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Major Hurricane Florence: STORM MODE THREAD


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Agree on the Cat 3 intensity. However, the windfield is expanding. This poses an increase in surge potential for a slow-moving landfall or stall near landfall. Greater fetch. Additionally, even with expansion of windfield, favorable environmental conditions can still result in intensification of the core vortex. We still have a long ways to go. It wouldn't be unrealistic for reintensification back to a Cat 4 and then additional weakening trend near landfall.

 

 

 

 

 

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Didn't Harvey intesy to a category 4 just before landfall? 

 

Harvey had exceptional upper atmospheric environmental conditions on approach, a tight vortex and 30-31°C up to the shoreline. Florence is a much larger hurricane. It's not impossible that Florence could make landfall as a Cat 4, it's just not as likely based on slow movement in a less favorable environment.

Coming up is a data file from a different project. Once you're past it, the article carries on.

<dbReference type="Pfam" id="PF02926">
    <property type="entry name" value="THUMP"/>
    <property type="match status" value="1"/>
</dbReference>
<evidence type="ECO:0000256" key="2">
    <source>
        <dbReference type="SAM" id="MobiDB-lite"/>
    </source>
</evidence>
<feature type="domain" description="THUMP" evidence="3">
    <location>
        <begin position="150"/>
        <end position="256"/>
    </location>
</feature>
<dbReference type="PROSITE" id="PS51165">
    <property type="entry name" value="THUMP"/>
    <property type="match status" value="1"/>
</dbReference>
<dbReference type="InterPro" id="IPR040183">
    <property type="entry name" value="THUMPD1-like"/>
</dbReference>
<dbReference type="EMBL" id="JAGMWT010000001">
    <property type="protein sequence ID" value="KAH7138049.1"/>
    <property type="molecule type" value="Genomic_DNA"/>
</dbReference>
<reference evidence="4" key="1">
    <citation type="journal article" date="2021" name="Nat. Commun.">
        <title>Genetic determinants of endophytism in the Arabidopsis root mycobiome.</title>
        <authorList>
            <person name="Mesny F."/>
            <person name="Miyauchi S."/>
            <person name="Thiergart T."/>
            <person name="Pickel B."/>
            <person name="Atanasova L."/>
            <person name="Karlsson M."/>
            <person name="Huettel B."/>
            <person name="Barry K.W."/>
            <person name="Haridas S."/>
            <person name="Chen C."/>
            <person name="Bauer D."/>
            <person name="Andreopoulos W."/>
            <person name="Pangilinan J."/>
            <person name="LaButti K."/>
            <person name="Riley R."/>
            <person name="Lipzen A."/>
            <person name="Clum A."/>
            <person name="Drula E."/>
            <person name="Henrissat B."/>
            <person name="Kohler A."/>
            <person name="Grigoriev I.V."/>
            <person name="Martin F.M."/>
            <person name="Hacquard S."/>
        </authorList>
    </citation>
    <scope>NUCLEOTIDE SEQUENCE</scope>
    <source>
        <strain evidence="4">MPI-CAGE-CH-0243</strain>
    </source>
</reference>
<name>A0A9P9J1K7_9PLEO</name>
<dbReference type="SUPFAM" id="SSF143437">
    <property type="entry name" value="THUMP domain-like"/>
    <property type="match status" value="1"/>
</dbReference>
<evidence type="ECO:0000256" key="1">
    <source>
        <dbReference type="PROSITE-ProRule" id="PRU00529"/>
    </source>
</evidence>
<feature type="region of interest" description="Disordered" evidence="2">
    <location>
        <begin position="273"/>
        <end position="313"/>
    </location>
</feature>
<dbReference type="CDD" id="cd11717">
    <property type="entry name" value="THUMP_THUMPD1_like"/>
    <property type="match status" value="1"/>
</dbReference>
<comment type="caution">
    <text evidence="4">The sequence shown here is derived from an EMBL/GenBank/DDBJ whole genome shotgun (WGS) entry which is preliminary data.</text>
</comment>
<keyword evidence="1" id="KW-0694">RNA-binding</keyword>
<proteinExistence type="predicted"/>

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I'm no expert, but the one hour improvement on satellite was pretty impressive, given that the SW side tightened up a bit and the eye is circular and clear now.  Again, just going off of what I read, it is not that odd for a hurricane to struggle a bit coming off an ERC, and people here have noted that pressure falls may precede an increase in wind.  Guess we'll have to see what happens here., but I don't see how people can discount continued weakening or rapid intensification.  We've seen that it does not take a long time for these systems to gain an incredible amount of strength, and that could very well happen here.

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2 minutes ago, Windspeed said:

 

Harvey had exceptional upper atmospheric environmental conditions on approach, a tight vortex and 30-31°C up to the shoreline. Florence is a much larger hurricane. It's not impossible that Florence could make landfall as a Cat 4, it's just not as likely based on slow movement in a less favorable environment.